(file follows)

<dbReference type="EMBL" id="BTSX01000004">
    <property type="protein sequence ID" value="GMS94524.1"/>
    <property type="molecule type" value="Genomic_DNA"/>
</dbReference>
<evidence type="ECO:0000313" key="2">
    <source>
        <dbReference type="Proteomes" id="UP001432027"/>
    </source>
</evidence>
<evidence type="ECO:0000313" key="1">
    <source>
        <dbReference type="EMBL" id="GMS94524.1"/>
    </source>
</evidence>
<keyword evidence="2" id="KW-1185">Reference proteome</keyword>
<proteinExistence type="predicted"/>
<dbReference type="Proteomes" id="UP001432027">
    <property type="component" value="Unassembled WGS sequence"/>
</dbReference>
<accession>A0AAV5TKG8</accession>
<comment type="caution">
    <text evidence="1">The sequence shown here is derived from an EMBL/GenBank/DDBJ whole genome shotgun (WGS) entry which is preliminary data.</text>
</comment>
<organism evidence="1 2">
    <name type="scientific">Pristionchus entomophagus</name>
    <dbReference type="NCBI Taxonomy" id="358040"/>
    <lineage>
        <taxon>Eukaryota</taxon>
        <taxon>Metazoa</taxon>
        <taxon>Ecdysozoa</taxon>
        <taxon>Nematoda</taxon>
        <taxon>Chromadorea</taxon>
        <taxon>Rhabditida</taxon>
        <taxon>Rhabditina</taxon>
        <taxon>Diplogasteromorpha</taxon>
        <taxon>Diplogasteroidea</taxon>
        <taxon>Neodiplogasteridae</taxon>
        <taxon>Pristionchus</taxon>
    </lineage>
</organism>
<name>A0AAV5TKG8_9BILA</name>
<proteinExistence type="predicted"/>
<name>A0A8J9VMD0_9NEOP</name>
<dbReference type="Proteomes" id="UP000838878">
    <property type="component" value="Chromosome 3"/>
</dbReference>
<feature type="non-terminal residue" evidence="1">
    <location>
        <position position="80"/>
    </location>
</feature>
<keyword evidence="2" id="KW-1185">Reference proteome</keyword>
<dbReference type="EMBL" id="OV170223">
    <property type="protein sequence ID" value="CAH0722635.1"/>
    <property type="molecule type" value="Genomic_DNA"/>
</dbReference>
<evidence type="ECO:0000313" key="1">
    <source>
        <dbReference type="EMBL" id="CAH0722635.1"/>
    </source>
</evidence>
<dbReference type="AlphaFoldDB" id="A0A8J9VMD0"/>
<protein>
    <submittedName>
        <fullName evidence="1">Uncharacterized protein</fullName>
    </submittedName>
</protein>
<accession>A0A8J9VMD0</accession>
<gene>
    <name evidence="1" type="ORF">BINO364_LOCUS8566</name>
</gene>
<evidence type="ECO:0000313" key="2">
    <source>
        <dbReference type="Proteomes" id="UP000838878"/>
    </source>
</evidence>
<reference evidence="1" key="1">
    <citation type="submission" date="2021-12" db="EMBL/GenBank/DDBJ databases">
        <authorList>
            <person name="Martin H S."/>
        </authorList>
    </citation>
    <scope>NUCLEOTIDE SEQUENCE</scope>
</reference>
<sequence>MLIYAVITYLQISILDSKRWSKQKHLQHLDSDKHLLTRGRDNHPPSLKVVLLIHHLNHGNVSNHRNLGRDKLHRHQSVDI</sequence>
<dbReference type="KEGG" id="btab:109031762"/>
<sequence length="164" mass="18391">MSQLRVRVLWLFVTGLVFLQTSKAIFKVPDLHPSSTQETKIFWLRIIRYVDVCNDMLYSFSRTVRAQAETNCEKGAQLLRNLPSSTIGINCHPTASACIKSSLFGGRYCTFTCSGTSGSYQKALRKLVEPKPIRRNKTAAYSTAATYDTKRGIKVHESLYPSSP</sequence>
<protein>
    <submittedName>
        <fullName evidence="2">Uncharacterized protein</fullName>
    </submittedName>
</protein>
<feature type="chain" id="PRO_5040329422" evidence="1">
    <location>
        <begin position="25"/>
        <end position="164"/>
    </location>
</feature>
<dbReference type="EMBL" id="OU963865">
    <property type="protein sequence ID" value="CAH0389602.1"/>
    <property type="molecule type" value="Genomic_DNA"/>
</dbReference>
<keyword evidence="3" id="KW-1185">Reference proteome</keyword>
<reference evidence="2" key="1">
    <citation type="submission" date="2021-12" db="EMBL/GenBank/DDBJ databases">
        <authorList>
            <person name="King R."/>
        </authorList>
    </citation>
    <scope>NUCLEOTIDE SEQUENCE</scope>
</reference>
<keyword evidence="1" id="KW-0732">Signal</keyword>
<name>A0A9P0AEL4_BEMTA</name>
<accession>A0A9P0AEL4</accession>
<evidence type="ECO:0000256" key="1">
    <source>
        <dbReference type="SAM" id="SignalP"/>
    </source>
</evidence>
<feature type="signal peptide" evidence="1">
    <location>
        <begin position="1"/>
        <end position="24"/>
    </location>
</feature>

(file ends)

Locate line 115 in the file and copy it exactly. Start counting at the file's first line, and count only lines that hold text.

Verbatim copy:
<evidence type="ECO:0000256" key="1">